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Early Modern Hospitality New

Regulating relationships among strangers was a primary concern of the early modern world. Both the rediscovery of classical texts and new encounters between Europeans and Arabs, Asians, and Native Americans required a rethinking of the laws and customs of hospitality on both a local and a global scale. Theological conflicts and shifting national alignments in Europe itself also imperiled traditional conceptions of host and guest, forcing thinkers to envision their responsibilities to others in new ways. The thirteen articles in this collection offer case studies that examine the philosophies and dynamics of hospitality in early modern Italy, England, Central Europe, and the Ottoman Empire. In so doing, they explore practices, symbols, and philosophies of hospitality and obligation in the early modern world.

"This fascinating collection of articles and its suggestive juxtapositions extend the question of hospitality in early modern Europe, showing its implications across institutions, cultures, and social practices."
- Sean Lawrence, University of British Columbia

"Tracking hospitality in civic, religious, literary, and international places and spaces, this stunning new collection of essays crosses Europe in search of hospitality’s accommodations, achievements, and catastrophes."
- Julia Reinhard Lupton, University of California, Irvine

"In dialogue with contemporary theory and grounded on solid archival research, the essays in this volume make a compelling case for hospitality’s place in early modern thought and society from London to Rome and from Venice to the eastern frontiers of its commercial routes."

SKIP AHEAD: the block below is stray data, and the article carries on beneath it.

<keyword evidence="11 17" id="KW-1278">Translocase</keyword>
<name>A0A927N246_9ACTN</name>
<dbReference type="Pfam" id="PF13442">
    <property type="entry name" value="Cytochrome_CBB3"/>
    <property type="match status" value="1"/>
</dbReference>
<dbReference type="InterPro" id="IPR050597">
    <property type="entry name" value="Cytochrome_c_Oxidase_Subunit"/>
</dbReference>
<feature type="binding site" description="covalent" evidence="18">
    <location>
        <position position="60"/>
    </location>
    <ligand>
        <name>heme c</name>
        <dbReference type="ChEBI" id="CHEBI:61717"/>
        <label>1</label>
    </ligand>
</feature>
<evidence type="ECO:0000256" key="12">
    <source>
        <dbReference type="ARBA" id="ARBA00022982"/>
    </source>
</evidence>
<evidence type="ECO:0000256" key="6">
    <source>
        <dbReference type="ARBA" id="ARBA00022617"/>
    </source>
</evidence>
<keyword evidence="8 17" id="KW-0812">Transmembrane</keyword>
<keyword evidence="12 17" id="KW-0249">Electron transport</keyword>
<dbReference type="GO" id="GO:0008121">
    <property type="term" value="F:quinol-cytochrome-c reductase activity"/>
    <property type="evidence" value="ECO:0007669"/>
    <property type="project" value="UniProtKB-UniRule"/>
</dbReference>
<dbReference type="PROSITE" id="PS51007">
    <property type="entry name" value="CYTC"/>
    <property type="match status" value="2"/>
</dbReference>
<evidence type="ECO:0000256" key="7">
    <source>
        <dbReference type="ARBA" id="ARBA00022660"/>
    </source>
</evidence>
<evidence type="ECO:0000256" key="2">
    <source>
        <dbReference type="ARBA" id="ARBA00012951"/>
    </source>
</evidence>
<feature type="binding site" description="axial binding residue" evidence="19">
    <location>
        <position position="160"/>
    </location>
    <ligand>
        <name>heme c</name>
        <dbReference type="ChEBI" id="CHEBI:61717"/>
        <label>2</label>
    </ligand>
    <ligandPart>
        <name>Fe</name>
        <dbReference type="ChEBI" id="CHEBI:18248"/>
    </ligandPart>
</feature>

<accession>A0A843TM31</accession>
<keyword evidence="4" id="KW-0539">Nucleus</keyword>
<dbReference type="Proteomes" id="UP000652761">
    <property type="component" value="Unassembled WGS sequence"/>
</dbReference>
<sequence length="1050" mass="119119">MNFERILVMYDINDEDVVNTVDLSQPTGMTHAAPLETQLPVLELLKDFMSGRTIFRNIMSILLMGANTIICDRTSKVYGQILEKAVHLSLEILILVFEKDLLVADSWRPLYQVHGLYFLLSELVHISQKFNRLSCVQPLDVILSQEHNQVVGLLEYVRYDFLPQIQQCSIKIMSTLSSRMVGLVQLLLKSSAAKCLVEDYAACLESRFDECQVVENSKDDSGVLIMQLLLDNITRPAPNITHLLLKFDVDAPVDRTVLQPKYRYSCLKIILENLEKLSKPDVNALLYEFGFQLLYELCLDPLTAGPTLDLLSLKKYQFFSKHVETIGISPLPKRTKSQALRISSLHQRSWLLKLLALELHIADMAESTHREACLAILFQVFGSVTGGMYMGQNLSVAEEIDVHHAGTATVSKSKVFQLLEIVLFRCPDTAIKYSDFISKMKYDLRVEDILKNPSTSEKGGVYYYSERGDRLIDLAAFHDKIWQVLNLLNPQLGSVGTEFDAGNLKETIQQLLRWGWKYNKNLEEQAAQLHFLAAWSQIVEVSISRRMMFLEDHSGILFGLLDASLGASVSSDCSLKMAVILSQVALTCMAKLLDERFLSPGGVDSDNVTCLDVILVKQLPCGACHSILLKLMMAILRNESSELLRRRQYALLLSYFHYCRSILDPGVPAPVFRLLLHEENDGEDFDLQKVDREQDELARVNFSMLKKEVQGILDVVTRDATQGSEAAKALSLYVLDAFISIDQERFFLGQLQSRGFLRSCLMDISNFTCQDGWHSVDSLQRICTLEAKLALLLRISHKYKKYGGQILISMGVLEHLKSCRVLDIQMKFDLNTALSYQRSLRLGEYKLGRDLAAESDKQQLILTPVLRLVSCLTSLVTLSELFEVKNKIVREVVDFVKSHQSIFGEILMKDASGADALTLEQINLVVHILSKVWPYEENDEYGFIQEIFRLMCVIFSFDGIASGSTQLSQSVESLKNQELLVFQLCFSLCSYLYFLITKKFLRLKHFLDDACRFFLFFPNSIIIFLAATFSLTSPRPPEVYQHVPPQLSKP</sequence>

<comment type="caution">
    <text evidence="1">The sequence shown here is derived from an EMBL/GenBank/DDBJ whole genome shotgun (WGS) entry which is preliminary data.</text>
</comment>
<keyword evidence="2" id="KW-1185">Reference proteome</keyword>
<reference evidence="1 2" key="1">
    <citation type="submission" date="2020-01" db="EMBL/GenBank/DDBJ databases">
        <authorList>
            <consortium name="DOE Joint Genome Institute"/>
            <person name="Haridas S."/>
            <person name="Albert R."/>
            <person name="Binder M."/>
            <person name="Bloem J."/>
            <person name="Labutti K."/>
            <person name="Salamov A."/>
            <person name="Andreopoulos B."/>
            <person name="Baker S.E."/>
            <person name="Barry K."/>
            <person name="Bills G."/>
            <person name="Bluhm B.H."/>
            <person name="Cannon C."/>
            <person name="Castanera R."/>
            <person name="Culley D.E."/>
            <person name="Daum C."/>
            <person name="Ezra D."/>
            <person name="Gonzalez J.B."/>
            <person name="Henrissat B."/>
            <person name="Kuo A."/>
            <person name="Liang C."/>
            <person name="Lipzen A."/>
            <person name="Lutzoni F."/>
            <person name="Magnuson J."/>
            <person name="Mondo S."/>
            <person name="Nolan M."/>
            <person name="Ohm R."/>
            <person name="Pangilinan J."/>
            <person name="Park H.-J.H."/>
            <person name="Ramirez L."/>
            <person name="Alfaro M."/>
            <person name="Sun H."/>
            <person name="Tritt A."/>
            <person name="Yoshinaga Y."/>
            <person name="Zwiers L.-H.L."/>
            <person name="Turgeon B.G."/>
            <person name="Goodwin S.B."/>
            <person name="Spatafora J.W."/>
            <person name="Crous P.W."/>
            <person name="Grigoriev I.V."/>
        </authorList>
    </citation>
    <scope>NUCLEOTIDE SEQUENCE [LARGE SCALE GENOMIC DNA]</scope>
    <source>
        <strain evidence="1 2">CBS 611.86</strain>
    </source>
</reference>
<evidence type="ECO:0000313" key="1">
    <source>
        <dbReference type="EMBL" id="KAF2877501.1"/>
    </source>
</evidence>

- Matteo Soranzo, McGill University

DAVID B. GOLDSTEIN serves as Associate Professor of English and coordinator of the Creative Writing Program at York University in Toronto.

MARCO PIANA is Visiting Assistant Professor in Italian at Smith College and Fellow at the Centre for Reformation and Renaissance Studies at the University of Toronto.

 

Regulating relationships among strangers was a primary concern of the early modern world. Both the rediscovery of classical texts and new encounters between Europeans and Arabs, Asians, and Native Americans required a rethinking of the laws and customs of hospitality on both a local and a global scale. Theological conflicts and shifting national alignments in Europe itself also imperiled traditional conceptions of host and guest, forcing thinkers to envision their responsibilities to others in new ways. The thirteen articles in this collection offer case studies that examine the philosophies a...

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book Details

  • Page Count:

    214 pages

  • Publication Year:

    2021

  • Publisher:

    Centre for Renaissance and Reformation Studies
  • Series:

    • Essays and Studies 50

Print

USD$ 49.95 ISBN 978-0-7727-2208-9 Order Print Book
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